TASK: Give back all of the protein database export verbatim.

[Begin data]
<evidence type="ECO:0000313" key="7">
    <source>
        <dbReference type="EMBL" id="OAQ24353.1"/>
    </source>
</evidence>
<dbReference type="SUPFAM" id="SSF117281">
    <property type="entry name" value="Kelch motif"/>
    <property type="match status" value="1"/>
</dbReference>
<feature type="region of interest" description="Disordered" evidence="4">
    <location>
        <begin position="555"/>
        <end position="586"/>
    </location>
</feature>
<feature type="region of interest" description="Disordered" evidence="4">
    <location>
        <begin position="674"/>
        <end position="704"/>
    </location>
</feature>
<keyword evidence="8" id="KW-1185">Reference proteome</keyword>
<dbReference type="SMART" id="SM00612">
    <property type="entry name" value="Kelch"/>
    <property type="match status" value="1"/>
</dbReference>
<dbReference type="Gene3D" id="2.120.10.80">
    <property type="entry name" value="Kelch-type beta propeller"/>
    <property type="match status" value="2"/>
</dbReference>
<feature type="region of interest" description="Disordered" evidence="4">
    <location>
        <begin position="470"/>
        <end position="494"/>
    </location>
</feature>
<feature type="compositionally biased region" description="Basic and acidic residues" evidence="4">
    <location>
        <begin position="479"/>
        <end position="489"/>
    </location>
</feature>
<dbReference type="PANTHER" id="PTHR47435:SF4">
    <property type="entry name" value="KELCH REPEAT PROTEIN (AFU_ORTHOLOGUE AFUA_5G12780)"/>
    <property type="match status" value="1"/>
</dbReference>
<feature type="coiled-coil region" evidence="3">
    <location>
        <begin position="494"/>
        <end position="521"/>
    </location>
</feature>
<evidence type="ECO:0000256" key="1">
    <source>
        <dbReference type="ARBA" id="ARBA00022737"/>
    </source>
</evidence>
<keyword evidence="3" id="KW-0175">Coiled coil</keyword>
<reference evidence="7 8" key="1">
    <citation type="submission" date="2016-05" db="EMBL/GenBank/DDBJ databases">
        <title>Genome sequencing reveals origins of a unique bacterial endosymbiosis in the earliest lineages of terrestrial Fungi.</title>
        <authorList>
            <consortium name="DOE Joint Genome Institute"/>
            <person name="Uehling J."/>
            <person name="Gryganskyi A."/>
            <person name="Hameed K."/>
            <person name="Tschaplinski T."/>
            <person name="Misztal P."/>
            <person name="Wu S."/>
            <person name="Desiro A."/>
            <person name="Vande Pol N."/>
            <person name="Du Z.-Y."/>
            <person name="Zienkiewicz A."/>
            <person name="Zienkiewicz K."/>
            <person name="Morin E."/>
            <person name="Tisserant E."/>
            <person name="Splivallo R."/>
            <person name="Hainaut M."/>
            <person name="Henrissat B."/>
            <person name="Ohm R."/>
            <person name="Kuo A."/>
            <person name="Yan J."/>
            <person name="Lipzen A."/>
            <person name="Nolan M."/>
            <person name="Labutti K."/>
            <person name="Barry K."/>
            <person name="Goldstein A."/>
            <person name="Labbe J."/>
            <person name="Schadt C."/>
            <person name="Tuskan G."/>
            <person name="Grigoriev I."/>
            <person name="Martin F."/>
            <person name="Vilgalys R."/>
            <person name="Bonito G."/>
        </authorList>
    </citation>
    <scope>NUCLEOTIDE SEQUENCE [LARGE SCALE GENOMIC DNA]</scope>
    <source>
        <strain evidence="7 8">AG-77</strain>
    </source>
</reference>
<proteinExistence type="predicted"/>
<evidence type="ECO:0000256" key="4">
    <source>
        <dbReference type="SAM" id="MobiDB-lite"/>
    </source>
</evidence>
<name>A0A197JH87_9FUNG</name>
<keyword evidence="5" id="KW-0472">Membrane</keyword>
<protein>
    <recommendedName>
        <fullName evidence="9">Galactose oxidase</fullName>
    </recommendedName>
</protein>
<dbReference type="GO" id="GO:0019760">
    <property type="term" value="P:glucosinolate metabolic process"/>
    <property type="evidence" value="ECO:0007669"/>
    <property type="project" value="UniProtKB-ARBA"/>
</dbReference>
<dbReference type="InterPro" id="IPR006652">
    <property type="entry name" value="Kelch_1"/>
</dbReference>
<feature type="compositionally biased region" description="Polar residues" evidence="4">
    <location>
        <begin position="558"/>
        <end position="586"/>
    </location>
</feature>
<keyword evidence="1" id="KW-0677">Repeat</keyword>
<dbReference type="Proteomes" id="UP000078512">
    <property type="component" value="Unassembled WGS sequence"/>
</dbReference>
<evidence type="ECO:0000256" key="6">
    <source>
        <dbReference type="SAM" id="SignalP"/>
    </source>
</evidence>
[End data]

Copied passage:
<evidence type="ECO:0000313" key="7">
    <source>
        <dbReference type="EMBL" id="OAQ24353.1"/>
    </source>
</evidence>
<dbReference type="SUPFAM" id="SSF117281">
    <property type="entry name" value="Kelch motif"/>
    <property type="match status" value="1"/>
</dbReference>
<feature type="region of interest" description="Disordered" evidence="4">
    <location>
        <begin position="555"/>
        <end position="586"/>
    </location>
</feature>
<feature type="region of interest" description="Disordered" evidence="4">
    <location>
        <begin position="674"/>
        <end position="704"/>
    </location>
</feature>
<keyword evidence="8" id="KW-1185">Reference proteome</keyword>
<dbReference type="SMART" id="SM00612">
    <property type="entry name" value="Kelch"/>
    <property type="match status" value="1"/>
</dbReference>
<dbReference type="Gene3D" id="2.120.10.80">
    <property type="entry name" value="Kelch-type beta propeller"/>
    <property type="match status" value="2"/>
</dbReference>
<feature type="region of interest" description="Disordered" evidence="4">
    <location>
        <begin position="470"/>
        <end position="494"/>
    </location>
</feature>
<feature type="compositionally biased region" description="Basic and acidic residues" evidence="4">
    <location>
        <begin position="479"/>
        <end position="489"/>
    </location>
</feature>
<dbReference type="PANTHER" id="PTHR47435:SF4">
    <property type="entry name" value="KELCH REPEAT PROTEIN (AFU_ORTHOLOGUE AFUA_5G12780)"/>
    <property type="match status" value="1"/>
</dbReference>
<feature type="coiled-coil region" evidence="3">
    <location>
        <begin position="494"/>
        <end position="521"/>
    </location>
</feature>
<evidence type="ECO:0000256" key="1">
    <source>
        <dbReference type="ARBA" id="ARBA00022737"/>
    </source>
</evidence>
<keyword evidence="3" id="KW-0175">Coiled coil</keyword>
<reference evidence="7 8" key="1">
    <citation type="submission" date="2016-05" db="EMBL/GenBank/DDBJ databases">
        <title>Genome sequencing reveals origins of a unique bacterial endosymbiosis in the earliest lineages of terrestrial Fungi.</title>
        <authorList>
            <consortium name="DOE Joint Genome Institute"/>
            <person name="Uehling J."/>
            <person name="Gryganskyi A."/>
            <person name="Hameed K."/>
            <person name="Tschaplinski T."/>
            <person name="Misztal P."/>
            <person name="Wu S."/>
            <person name="Desiro A."/>
            <person name="Vande Pol N."/>
            <person name="Du Z.-Y."/>
            <person name="Zienkiewicz A."/>
            <person name="Zienkiewicz K."/>
            <person name="Morin E."/>
            <person name="Tisserant E."/>
            <person name="Splivallo R."/>
            <person name="Hainaut M."/>
            <person name="Henrissat B."/>
            <person name="Ohm R."/>
            <person name="Kuo A."/>
            <person name="Yan J."/>
            <person name="Lipzen A."/>
            <person name="Nolan M."/>
            <person name="Labutti K."/>
            <person name="Barry K."/>
            <person name="Goldstein A."/>
            <person name="Labbe J."/>
            <person name="Schadt C."/>
            <person name="Tuskan G."/>
            <person name="Grigoriev I."/>
            <person name="Martin F."/>
            <person name="Vilgalys R."/>
            <person name="Bonito G."/>
        </authorList>
    </citation>
    <scope>NUCLEOTIDE SEQUENCE [LARGE SCALE GENOMIC DNA]</scope>
    <source>
        <strain evidence="7 8">AG-77</strain>
    </source>
</reference>
<proteinExistence type="predicted"/>
<evidence type="ECO:0000256" key="4">
    <source>
        <dbReference type="SAM" id="MobiDB-lite"/>
    </source>
</evidence>
<name>A0A197JH87_9FUNG</name>
<keyword evidence="5" id="KW-0472">Membrane</keyword>
<protein>
    <recommendedName>
        <fullName evidence="9">Galactose oxidase</fullName>
    </recommendedName>
</protein>
<dbReference type="GO" id="GO:0019760">
    <property type="term" value="P:glucosinolate metabolic process"/>
    <property type="evidence" value="ECO:0007669"/>
    <property type="project" value="UniProtKB-ARBA"/>
</dbReference>
<dbReference type="InterPro" id="IPR006652">
    <property type="entry name" value="Kelch_1"/>
</dbReference>
<feature type="compositionally biased region" description="Polar residues" evidence="4">
    <location>
        <begin position="558"/>
        <end position="586"/>
    </location>
</feature>
<keyword evidence="1" id="KW-0677">Repeat</keyword>
<dbReference type="Proteomes" id="UP000078512">
    <property type="component" value="Unassembled WGS sequence"/>
</dbReference>
<evidence type="ECO:0000256" key="6">
    <source>
        <dbReference type="SAM" id="SignalP"/>
    </source>
</evidence>